[Foundation-l] English Wikipedia ethnocentric policy affects other communities
gerard.meijssen at gmail.com
Wed Dec 20 16:31:24 UTC 2006
Neil Harris schreef:
> Gerard Meijssen wrote:
>> Neil Harris schreef:
>>> The problem does indeed occur symmetrically, and while I phrased my
>>> reply in terms of making non-Latin names unambiguous on
>>> native-Latin-script Wikipedia editions, you might want to re-read my
>>> comment, and notice the bit that said:
>>>> Of course, to avoid any appearance of linguistic imperialism, the same
>>>> facility should be available for users with Latin-script names to add
>>>> transliterations in other scripts.
>>> -- Neil
>> I can only say that I disagree.
> Given that you disagree with both of my suggestions of possible
> solutions for the script-incomprehensibility problem, perhaps you could
> suggest a better solution to the problem, preferably one that does not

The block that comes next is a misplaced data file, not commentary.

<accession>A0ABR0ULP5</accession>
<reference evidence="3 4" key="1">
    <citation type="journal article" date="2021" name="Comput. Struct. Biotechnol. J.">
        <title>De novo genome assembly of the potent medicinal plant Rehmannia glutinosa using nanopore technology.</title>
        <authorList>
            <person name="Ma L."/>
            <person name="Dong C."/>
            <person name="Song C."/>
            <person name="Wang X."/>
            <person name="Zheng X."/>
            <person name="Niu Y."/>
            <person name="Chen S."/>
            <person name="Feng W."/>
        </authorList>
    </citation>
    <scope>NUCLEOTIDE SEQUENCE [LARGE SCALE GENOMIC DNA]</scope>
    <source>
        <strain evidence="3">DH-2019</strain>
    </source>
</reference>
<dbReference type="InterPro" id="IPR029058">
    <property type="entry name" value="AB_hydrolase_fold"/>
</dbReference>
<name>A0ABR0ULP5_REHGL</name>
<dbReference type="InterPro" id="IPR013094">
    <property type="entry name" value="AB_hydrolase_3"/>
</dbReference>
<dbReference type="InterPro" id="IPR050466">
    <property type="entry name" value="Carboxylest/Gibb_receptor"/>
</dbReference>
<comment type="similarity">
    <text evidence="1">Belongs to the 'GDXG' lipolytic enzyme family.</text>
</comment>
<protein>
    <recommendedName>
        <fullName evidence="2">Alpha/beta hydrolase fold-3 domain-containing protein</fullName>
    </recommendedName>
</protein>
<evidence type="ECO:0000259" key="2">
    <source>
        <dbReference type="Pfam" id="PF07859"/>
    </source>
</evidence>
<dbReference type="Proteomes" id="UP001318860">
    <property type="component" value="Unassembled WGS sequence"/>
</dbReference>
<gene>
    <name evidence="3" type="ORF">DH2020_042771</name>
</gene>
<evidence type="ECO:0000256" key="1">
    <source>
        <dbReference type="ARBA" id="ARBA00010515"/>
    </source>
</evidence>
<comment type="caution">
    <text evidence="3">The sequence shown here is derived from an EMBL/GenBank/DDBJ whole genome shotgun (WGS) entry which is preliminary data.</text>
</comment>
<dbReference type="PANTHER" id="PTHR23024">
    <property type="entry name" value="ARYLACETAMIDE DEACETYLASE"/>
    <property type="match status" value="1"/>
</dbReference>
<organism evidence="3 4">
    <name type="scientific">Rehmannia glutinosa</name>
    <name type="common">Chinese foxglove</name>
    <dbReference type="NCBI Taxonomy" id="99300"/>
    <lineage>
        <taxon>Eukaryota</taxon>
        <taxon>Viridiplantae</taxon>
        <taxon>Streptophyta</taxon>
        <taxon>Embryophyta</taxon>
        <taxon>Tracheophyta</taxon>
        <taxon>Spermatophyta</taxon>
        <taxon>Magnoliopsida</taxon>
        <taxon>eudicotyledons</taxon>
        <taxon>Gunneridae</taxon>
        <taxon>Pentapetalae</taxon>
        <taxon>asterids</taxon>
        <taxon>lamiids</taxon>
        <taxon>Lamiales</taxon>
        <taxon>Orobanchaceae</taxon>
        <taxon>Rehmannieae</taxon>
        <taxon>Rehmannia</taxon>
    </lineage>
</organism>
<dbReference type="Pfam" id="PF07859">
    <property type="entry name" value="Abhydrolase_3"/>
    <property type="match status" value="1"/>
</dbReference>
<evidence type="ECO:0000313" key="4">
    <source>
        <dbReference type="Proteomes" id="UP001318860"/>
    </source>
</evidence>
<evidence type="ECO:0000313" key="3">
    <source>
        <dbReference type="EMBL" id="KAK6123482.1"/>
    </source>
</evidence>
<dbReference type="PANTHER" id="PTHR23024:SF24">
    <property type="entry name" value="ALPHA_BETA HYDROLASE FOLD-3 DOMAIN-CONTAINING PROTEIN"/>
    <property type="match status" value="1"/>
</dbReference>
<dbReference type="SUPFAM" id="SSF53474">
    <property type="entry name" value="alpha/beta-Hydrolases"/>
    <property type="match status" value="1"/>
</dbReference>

> involve the users of every Wikipedia learning to be literate in every
> writing system supported by Wikipedia?
> -- ኒለ ሃሪሰ
There is no solution that suits both of us. I disagree with the stance
that people have to change their name in order to accommodate. When
people are happy to do that it is ok. When they are forced to do this it
is not ok. The key is that the user uses ONE script and is allowed to be
him or herself. Given the amount of people around there is no chance for
you to know if someone is ok even in Latin. You will have to check their
talk page and/or edits. This applies here as much.
I did not react to the number game because I utterly dislike it.
Remember, this is the Wikimedia Foundation where people are allowed to
edit anonymously, and you propose to reduce people to numbers.. :( We
are talking here about people from other projects. These people that
also go to the English language wikipedia should be treated with respect
and not with suspicion.
When you need a signalling system that someone is probably ok, then you
can think of all kinds of metrics that could be applied. Reducing people
to a number is ugly, requiring people to change their name is ugly.
Creating a system with metrics is ugly. To me it is the best of a bad
bunch. The saving grace of metrics is that it can be applied to everyone
with equal justification.
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